History Stories

When David Hollister introduced a seat belt bill in Michigan in the early 1980s that levied a fine for not buckling up, the state representative received hate mail comparing him to Hitler. At the time, only 14 percent of Americans regularly wore seat belts, even though the National Highway Traffic Safety Administration (NHTSA) required lap and shoulder belts in all new cars starting in 1968.

Resistance to the life-saving devices at the time was the norm.

Drivers and passengers complained that seat belts were uncomfortable and restrictive, but the uproar over mandatory seat belt laws was mostly ideological. One of Hollister’s colleagues in the Michigan House called the seat belt bill “a pretty good lesson in mass hysteria created by a corporate-controlled media” and warned that the government would outlaw smoking next. Another said that anyone who voted for the bill should be recalled.

Interlock Mechanisms to Buzzing Sounds to Automatic Restraint Systems

A person fastening her seat belt in a motor vehicle; image courtesy of the CDC, 1990.

A person fastening her seat belt in a motor vehicle; image courtesy of the CDC, 1990.

The battle over safety belt laws in 1980s America reflected widespread criticism of government regulation in a free society. The controversy first heated up in 1973, when the NHTSA required all new cars to include an inexpensive technology called a “seat belt interlock mechanism” that prevented a vehicle from starting if the driver wasn’t buckled up.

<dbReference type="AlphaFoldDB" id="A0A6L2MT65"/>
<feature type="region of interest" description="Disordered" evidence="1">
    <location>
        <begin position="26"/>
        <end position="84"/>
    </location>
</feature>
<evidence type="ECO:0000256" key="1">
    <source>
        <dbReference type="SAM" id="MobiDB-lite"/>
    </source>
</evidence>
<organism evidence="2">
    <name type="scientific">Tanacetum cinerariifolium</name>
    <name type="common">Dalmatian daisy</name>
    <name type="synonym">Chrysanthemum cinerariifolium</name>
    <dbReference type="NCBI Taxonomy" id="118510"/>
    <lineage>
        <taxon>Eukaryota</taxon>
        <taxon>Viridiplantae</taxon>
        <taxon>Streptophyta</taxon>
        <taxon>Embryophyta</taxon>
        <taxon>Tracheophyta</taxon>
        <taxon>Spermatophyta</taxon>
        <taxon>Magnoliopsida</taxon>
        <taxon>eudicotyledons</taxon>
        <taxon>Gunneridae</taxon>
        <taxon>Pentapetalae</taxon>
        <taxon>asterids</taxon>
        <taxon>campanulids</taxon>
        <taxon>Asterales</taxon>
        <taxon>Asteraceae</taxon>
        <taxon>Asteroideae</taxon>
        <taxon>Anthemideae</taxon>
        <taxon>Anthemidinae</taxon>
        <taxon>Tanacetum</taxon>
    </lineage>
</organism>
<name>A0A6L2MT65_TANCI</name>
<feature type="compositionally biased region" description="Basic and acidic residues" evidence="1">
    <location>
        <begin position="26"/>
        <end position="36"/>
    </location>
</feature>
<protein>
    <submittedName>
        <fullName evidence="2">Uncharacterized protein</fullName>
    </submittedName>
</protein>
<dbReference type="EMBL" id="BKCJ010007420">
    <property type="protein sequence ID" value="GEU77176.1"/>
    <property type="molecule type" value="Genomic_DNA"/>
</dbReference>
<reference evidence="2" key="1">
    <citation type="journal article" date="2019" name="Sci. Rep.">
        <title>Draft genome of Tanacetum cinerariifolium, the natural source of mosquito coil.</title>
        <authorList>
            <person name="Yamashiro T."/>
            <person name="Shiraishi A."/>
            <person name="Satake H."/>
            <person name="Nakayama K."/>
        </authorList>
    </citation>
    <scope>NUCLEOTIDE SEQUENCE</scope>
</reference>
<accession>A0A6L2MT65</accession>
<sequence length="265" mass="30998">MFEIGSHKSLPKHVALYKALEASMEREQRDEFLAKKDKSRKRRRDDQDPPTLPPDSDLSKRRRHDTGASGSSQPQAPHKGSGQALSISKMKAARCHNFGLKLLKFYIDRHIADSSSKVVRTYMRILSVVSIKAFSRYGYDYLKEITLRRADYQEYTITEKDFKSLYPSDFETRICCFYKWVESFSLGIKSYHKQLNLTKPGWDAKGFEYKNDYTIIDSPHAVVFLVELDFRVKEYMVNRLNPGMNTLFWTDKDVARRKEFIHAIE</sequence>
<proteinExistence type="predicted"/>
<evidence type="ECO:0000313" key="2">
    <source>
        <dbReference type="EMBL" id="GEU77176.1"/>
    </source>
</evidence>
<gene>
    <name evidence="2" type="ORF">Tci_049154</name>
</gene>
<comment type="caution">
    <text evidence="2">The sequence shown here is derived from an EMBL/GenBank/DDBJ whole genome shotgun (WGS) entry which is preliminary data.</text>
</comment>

“An enormous political backlash ensued,” says Jerry Mashaw, professor emeritus at the Yale Law School and co-author of The Struggle for Auto Safety. “Congress received more letters from Americans complaining about [the interlock mechanism] than they did about Nixon’s ‘Saturday Night Massacre.’”

Congress responded swiftly in 1974 by killing the interlock mechanism and further mandating that the annoying buzzing sound that indicated an unlatched seat belt could only last eight seconds.

The NHTSA didn’t give up on seat belts, though. It passed a new rule in 1977 that put the ball squarely in the automakers’ court. Detroit had to install some kind of “passive restraint”—a system that worked automatically without driver intervention—that would protect a crash test dummy from damage when hitting a wall at 35 mph.

The only real options at the time, says Mashaw, were airbags and something called “automatic safety belts,” a front seat belt that ran along a track and automatically fastened when the car door closed. Automakers didn’t love either option, but decided to go with the automatic safety belts because they were cheaper. Consumers immediately began arguing that automatic seat belts were unsafe in a car fire, potentially trapping passengers in a burning car. Carmakers agreed to add a release latch, which drivers could easily disconnect, rendering the automatic belt ineffective.

But before any of those changes could be made, Ronald Reagan won the presidency on a promise of deregulation, especially of the automotive industry. One of the first things the Reagan administration did was to rescind the NHTSA rule requiring passive restraints. Insurance companies sued the administration and the case went all the way to the Supreme Court. In a surprise ruling, the justices voted unanimously to block the Reagan administration and enforce the NHTSA’s rule.